Answer: Hydrangeas are usually pest free but can sometimes develop rust, which is a fungal disease. There will be orange/yellow spores or spots on the leaves. A fungicide application should control this problem. Or, your plant may need to be fed. Yellowing leaves can be a symptom of nitrogen deficiency. Bigleaf hydrangea is also susceptible to iron chlorosis. Because iron becomes less available as pH increases, iron chlorosis is most likely to be found on plants growing on high pH soil. In contrast to nitrogen deficiency, which is expressed as yellowing of old leaves, iron chlorosis is found on new leaves.
Iron chlorosis can be corrected by the addition to iron to the soil. The best way to do this is to use a chelated iron product. You should be able to find one of these products at a garden center or the garden section of a hardware store or mass merchandiser. Follow package directions carefully. You should begin seeing results in a couple of weeks.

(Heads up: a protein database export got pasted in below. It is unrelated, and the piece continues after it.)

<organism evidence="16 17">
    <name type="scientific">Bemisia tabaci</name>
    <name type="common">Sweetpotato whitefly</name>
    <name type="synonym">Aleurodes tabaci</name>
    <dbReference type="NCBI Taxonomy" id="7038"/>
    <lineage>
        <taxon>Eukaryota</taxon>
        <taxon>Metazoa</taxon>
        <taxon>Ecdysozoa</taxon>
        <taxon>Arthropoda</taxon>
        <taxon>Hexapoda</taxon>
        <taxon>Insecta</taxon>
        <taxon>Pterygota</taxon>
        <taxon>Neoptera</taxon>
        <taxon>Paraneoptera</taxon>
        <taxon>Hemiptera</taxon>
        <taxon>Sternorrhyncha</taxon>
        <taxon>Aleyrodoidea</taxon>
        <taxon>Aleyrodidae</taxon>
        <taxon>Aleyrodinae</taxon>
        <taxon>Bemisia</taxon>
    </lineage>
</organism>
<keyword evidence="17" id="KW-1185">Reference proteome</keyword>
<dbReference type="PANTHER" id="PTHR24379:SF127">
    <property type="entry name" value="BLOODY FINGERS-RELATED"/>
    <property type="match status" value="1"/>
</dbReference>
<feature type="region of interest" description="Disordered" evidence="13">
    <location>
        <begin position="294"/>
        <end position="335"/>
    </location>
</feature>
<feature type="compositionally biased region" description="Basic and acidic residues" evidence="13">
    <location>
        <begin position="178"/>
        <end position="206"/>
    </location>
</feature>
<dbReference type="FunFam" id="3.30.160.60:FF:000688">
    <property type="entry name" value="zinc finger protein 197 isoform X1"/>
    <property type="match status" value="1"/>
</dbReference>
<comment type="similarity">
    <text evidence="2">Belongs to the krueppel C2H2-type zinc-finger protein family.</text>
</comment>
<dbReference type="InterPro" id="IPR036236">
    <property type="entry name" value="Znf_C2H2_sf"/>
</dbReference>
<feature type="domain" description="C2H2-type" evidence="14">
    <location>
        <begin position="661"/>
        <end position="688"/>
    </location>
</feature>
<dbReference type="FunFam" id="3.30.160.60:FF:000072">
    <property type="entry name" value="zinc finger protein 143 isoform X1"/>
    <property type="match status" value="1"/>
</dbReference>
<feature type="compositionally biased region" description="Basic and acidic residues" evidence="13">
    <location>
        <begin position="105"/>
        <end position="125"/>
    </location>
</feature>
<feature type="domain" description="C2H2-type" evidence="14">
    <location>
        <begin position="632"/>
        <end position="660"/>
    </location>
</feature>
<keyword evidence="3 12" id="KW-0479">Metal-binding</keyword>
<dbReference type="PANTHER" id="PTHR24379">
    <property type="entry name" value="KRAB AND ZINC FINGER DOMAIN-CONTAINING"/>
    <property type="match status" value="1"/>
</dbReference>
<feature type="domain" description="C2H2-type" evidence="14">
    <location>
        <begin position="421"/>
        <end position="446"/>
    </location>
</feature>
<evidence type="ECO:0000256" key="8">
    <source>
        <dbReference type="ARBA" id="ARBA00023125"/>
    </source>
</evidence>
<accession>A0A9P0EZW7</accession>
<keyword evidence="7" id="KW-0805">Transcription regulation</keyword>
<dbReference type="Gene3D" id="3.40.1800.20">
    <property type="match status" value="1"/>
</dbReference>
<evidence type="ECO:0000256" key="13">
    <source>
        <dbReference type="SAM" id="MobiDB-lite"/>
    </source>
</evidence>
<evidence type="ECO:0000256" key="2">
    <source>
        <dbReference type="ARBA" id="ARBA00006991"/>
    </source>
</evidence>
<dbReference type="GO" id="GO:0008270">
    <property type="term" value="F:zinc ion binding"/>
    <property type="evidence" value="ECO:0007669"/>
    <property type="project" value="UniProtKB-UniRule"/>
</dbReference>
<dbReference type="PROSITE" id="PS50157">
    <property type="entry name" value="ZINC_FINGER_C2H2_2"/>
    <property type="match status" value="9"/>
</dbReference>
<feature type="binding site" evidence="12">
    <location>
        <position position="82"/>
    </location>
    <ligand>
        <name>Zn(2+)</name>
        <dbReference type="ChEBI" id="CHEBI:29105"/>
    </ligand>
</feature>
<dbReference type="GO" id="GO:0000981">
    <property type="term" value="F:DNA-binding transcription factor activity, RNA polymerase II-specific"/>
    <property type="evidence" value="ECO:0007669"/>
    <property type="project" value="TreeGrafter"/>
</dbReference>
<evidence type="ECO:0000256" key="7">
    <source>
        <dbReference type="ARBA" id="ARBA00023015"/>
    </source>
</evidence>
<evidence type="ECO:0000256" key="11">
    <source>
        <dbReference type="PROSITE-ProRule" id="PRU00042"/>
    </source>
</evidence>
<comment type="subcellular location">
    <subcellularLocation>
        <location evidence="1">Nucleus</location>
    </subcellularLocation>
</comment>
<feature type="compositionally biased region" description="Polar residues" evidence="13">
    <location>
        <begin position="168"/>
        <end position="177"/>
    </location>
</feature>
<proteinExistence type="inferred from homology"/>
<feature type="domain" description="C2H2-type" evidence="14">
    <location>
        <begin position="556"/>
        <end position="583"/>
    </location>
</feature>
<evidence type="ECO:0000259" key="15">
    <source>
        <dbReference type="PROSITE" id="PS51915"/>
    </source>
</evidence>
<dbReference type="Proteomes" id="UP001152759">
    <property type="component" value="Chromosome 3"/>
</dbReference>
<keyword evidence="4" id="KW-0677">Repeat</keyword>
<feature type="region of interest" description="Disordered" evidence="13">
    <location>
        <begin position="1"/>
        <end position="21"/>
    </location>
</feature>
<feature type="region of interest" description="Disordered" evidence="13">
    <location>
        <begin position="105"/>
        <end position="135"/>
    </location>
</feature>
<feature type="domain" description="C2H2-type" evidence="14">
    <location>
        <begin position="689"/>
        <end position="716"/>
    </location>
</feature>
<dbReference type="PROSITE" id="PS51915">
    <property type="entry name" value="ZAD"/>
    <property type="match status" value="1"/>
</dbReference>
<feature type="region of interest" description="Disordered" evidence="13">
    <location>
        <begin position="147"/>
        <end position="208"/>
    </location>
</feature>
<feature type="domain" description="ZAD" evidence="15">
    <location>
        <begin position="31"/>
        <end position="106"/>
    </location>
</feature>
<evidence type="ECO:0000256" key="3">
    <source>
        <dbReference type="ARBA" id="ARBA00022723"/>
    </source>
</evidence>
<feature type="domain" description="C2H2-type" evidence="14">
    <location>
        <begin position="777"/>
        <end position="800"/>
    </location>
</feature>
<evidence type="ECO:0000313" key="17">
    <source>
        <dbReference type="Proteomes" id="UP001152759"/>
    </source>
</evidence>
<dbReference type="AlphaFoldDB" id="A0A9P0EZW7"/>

As long as the soil pH remains high, you will probably need to re-apply the chelated iron product yearly or whenever symptoms reappear. Lowering soil pH through application of aluminum sulfate or mulching with acid organic materials like pine bark is a long-term solution for iron chlorosis.
Hope this information helps you determine just what might be causing the problems with your hydrangea.
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